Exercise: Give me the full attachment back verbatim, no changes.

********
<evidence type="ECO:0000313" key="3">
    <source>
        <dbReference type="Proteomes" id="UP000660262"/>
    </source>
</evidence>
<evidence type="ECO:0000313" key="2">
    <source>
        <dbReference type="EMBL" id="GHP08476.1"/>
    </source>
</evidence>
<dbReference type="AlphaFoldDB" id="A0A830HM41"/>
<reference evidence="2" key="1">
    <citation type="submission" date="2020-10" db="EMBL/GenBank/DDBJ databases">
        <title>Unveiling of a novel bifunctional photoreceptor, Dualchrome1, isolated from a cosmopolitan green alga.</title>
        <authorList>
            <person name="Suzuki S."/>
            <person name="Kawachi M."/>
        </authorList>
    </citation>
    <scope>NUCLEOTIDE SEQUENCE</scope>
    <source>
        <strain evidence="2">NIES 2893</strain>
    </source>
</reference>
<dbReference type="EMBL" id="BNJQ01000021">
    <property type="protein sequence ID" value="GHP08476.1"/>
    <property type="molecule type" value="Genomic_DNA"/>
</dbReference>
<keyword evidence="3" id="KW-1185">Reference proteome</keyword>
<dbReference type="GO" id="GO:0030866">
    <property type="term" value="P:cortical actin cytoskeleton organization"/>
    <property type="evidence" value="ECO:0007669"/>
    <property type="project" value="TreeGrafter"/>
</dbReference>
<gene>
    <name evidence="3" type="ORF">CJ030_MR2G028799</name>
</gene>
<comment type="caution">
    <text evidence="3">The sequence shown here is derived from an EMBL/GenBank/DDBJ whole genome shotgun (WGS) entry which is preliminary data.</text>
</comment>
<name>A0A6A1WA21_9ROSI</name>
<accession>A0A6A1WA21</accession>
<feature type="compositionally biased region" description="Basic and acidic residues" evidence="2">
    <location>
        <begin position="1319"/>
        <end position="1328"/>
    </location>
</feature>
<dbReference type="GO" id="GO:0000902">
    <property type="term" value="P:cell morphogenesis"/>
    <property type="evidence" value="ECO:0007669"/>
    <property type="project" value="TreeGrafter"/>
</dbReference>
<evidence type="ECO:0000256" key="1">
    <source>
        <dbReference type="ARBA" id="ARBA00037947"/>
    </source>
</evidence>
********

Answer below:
<evidence type="ECO:0000313" key="3">
    <source>
        <dbReference type="Proteomes" id="UP000660262"/>
    </source>
</evidence>
<evidence type="ECO:0000313" key="2">
    <source>
        <dbReference type="EMBL" id="GHP08476.1"/>
    </source>
</evidence>
<dbReference type="AlphaFoldDB" id="A0A830HM41"/>
<reference evidence="2" key="1">
    <citation type="submission" date="2020-10" db="EMBL/GenBank/DDBJ databases">
        <title>Unveiling of a novel bifunctional photoreceptor, Dualchrome1, isolated from a cosmopolitan green alga.</title>
        <authorList>
            <person name="Suzuki S."/>
            <person name="Kawachi M."/>
        </authorList>
    </citation>
    <scope>NUCLEOTIDE SEQUENCE</scope>
    <source>
        <strain evidence="2">NIES 2893</strain>
    </source>
</reference>
<dbReference type="EMBL" id="BNJQ01000021">
    <property type="protein sequence ID" value="GHP08476.1"/>
    <property type="molecule type" value="Genomic_DNA"/>
</dbReference>
<keyword evidence="3" id="KW-1185">Reference proteome</keyword>
<dbReference type="GO" id="GO:0030866">
    <property type="term" value="P:cortical actin cytoskeleton organization"/>
    <property type="evidence" value="ECO:0007669"/>
    <property type="project" value="TreeGrafter"/>
</dbReference>
<gene>
    <name evidence="3" type="ORF">CJ030_MR2G028799</name>
</gene>
<comment type="caution">
    <text evidence="3">The sequence shown here is derived from an EMBL/GenBank/DDBJ whole genome shotgun (WGS) entry which is preliminary data.</text>
</comment>
<name>A0A6A1WA21_9ROSI</name>
<accession>A0A6A1WA21</accession>
<feature type="compositionally biased region" description="Basic and acidic residues" evidence="2">
    <location>
        <begin position="1319"/>
        <end position="1328"/>
    </location>
</feature>
<dbReference type="GO" id="GO:0000902">
    <property type="term" value="P:cell morphogenesis"/>
    <property type="evidence" value="ECO:0007669"/>
    <property type="project" value="TreeGrafter"/>
</dbReference>
<evidence type="ECO:0000256" key="1">
    <source>
        <dbReference type="ARBA" id="ARBA00037947"/>
    </source>
</evidence>